Medical Research Council - London Institute of Medical Sciences

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Worming it Out
13 September 2016

Worming it Out

Affecting approximately 800 million people worldwide and causing an estimated 60,000 deaths each year, the roundworm Ascaris lumbricoides, pictured here in liver tissue, is a little-known yet significant global health problem. Infections begin in the stomach and spread to the liver and lungs, but vary greatly in their severity between individuals. To understand this variation, a team of scientists compared the responses of resistant and susceptible mice infected with Ascaris, identifying several differences in their liver proteins, which could underpin susceptibility to the parasite. In particular, resistant mice possessed more proteins involved in processes in the mitochondria and in generating reactive oxygen species (and these increased upon infection), suggesting that a highly oxidative environment may hinder the worms’ spread. More work is needed as mice are not natural Ascaris hosts, but these initial results suggest new avenues to explore in the search for treatments for ascariasis.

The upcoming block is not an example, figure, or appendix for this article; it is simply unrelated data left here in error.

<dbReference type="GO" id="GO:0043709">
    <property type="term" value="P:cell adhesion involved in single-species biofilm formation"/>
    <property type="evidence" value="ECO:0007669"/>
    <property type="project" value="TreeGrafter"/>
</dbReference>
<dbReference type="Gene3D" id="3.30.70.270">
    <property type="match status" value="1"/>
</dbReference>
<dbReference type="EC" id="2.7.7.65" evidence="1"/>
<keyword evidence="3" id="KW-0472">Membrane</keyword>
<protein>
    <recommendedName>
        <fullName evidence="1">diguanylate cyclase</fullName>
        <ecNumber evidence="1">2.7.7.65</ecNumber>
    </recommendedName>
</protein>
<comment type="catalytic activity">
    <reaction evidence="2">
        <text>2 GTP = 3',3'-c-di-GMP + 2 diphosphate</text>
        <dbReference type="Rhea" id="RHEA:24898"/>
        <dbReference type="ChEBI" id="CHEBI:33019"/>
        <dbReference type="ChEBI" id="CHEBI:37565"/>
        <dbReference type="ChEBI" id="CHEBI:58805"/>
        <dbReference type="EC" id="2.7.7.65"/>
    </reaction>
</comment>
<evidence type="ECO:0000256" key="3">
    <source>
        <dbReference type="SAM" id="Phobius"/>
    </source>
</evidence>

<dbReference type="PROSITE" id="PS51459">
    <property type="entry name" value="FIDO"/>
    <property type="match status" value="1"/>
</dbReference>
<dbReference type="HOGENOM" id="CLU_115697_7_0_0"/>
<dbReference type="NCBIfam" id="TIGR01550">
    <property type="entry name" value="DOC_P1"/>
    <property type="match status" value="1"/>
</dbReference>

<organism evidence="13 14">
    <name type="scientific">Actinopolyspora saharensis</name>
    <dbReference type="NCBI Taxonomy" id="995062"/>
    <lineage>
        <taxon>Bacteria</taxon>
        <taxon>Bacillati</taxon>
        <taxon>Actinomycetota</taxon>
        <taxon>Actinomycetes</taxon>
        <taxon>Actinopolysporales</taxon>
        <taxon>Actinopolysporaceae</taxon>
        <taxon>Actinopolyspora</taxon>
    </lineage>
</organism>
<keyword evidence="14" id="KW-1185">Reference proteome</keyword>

Written by Emmanuelle Briolat

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